Brucellosis, a growing menace in cattle and humans alike | punjab | Hindustan Times
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Brucellosis, a growing menace in cattle and humans alike

punjab Updated: Sep 13, 2014 21:06 IST
Sumeer Singh

The menace of brucellosis is growing among animals in the region, and the possible danger of transmission from affected animal to humans is quite large.

So,HT spoke to the experts at the Guru Angad Dev Veterinary and Animal Sciences University (GADVASU), who shared their views on precautionary measures for the disease, which results in miscarriage (during pregnancy) in both animals and humans.

The disease is normally acquired by cattle by ingesting the bacteria, which develops in contaminated environment and mostly cows and buffaloes are affected by the bacteria.

MP Gupta, department of veterinary sciences, GADVASU, said, "Bru Vex vaccination is a must for every cattle during four to eight months of pregnancy. The move will not eradicate the disease completely, but at least brings down the level to a great degree."

So, every livestock owner must get their cattles' blood and semen tested every six months. During pregnancy, farmer or doctor conducting the delivery must put on gloves, as the bacteria enter the body through skin, and if the fetus is found to be infected by it, it must be dumped at the earliest without touching it with bare hands."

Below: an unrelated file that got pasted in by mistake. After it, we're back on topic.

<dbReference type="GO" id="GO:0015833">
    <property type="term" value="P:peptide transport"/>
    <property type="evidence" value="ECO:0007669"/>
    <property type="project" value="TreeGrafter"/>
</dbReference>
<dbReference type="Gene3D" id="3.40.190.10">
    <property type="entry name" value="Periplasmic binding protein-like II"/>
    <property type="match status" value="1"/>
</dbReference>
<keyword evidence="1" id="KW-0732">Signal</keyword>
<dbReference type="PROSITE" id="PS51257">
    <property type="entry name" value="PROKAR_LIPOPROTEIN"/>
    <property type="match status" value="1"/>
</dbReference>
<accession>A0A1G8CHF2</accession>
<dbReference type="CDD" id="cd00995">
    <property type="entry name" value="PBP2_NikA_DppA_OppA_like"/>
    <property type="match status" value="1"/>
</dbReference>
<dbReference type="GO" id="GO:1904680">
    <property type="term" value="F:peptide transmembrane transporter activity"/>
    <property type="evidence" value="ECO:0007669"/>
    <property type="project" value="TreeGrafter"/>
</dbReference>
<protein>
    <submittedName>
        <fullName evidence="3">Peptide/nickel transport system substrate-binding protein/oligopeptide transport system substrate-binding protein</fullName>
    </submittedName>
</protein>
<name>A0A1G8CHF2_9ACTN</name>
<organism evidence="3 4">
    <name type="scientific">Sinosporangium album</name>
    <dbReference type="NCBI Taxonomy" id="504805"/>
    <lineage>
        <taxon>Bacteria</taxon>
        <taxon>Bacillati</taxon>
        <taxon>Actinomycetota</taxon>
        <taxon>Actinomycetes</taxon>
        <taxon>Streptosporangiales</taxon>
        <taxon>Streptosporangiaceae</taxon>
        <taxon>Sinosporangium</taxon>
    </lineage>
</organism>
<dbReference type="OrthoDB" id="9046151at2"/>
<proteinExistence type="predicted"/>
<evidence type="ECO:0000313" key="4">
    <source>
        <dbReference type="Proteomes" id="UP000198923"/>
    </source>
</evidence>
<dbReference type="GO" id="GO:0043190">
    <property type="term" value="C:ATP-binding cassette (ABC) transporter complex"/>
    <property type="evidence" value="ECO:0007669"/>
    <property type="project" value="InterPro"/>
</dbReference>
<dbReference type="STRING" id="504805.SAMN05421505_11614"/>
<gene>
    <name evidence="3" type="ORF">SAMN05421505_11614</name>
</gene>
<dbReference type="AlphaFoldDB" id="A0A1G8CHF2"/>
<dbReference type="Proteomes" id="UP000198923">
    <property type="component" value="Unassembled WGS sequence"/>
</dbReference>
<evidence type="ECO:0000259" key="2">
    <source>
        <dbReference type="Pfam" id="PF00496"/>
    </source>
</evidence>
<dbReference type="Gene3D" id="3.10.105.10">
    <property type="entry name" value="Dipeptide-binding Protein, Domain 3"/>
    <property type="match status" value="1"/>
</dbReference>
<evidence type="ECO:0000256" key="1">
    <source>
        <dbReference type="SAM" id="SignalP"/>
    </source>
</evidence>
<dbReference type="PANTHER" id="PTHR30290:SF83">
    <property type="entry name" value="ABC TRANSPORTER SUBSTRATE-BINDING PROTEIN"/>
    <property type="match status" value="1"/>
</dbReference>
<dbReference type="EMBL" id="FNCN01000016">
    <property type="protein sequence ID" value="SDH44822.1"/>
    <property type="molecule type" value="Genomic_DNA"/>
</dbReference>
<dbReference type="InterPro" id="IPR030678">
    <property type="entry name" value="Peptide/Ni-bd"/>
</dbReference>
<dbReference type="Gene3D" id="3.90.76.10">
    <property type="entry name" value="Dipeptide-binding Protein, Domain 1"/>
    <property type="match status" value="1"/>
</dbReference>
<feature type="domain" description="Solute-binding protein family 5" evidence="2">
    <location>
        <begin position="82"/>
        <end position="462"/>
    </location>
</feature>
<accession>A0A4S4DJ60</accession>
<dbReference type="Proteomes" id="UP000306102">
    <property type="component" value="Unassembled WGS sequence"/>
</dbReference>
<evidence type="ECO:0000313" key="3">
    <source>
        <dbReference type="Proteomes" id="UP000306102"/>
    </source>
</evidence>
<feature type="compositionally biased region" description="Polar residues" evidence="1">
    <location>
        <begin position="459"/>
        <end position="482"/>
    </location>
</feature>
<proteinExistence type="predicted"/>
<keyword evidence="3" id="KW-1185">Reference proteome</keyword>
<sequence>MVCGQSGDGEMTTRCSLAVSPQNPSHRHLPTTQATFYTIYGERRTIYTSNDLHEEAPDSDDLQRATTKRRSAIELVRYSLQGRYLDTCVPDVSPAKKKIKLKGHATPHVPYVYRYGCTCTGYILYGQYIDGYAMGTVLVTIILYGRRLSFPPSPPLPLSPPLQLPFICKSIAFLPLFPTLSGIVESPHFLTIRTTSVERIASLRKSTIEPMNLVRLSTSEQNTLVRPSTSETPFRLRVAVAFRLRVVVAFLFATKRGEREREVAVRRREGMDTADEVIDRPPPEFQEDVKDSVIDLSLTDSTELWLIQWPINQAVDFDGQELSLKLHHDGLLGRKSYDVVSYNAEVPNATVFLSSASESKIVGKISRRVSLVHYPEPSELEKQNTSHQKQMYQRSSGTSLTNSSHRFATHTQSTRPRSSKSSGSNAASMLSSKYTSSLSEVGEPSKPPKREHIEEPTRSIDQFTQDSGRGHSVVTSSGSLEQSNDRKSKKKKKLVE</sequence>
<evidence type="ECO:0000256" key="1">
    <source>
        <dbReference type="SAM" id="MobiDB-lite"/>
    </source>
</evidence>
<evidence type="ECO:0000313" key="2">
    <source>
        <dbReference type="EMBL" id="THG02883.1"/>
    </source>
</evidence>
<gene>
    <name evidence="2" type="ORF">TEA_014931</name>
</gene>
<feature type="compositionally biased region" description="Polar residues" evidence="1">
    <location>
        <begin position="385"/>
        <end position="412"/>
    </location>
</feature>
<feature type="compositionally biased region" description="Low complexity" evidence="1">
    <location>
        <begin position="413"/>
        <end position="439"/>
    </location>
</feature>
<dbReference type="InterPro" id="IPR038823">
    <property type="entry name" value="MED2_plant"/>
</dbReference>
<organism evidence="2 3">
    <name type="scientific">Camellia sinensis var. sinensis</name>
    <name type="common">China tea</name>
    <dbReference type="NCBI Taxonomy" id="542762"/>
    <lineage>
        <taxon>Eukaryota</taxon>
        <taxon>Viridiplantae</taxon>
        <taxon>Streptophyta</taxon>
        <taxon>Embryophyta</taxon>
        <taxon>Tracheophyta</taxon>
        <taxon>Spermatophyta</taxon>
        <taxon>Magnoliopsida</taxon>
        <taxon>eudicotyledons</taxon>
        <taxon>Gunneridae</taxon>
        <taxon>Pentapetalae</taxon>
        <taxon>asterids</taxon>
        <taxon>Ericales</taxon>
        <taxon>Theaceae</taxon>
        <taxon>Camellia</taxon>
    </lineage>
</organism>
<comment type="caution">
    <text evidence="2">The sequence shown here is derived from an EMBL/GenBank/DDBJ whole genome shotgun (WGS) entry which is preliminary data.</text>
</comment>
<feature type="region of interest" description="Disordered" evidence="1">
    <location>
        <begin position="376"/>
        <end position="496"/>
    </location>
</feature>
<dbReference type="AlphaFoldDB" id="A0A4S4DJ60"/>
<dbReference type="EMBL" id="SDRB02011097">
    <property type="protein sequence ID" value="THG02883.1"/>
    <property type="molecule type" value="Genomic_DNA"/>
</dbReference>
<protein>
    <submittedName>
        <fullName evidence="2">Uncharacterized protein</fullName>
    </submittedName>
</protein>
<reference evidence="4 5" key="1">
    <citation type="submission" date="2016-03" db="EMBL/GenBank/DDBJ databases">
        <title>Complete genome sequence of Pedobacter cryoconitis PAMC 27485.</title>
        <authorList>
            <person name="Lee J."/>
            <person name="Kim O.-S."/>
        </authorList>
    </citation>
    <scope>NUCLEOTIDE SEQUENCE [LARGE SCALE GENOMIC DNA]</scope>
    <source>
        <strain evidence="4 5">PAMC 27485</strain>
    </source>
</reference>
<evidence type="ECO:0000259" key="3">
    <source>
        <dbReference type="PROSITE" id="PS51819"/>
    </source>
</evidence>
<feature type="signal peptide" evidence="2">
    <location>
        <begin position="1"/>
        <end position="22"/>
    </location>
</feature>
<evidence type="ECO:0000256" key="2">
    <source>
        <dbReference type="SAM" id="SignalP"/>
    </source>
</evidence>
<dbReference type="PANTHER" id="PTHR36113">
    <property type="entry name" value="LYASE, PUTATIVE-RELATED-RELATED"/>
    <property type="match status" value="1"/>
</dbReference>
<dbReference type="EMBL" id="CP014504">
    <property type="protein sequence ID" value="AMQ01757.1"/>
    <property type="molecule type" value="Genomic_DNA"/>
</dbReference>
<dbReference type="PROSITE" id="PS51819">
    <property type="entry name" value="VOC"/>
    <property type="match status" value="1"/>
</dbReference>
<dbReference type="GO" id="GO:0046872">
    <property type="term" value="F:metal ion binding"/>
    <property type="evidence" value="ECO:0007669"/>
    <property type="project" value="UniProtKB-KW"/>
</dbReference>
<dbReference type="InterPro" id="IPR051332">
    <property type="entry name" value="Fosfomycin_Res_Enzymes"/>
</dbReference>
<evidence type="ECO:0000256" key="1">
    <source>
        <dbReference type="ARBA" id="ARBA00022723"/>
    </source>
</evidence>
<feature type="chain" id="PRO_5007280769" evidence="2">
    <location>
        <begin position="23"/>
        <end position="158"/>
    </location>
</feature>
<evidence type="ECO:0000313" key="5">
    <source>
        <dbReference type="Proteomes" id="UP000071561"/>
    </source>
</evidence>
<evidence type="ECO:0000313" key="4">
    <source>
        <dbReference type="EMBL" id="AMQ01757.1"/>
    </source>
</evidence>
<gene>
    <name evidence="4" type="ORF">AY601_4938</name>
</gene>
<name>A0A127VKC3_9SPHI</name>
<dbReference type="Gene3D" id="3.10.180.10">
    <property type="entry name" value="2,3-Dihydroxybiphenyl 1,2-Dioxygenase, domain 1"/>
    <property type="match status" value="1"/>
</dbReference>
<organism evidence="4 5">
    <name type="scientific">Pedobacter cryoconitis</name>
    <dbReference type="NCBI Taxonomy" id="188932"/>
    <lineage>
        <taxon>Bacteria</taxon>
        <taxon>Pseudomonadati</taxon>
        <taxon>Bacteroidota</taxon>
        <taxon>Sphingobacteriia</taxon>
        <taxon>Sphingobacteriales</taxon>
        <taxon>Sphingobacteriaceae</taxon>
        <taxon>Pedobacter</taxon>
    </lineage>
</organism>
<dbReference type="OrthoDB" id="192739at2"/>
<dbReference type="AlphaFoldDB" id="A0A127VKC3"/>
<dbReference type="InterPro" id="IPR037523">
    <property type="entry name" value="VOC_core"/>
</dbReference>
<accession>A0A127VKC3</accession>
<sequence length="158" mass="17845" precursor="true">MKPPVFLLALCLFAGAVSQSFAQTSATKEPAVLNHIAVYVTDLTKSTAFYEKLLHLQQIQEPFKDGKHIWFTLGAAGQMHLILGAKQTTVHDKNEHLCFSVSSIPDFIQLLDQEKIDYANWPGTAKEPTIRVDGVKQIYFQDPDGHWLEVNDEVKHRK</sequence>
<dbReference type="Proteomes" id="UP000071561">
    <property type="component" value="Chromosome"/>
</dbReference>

Harish Jain, department of veterinary sciences, GADVASU, said, "The semen for artificial insemination should be obtained from reputable centres. To avoid the infection of uterus, cows (cattles) must be served and calved under hygienic conditions, and exact cause of all infertile animals should be established. The aborted cases and material must be sent to the diagnostic laboratory to ascertain the cause."

The pregnant uterus of cows, buffaloes, goat and pig are the preferences of brucellosis bacteria.
Know the disease Brucellosis is an infectious disease caused by bacteria from the genus brucella.

It is an infection that affects mainly animals, including goats, sheep, camels, pigs, elk, deer, cattle, and dogs. Humans can get tyhe disease on intake of milk or meat from the infected animals or coming in close contact with their secretions.

In humans, brucellosis can cause biphasic fever, night chills, joint pain and general discomfort or uneasiness.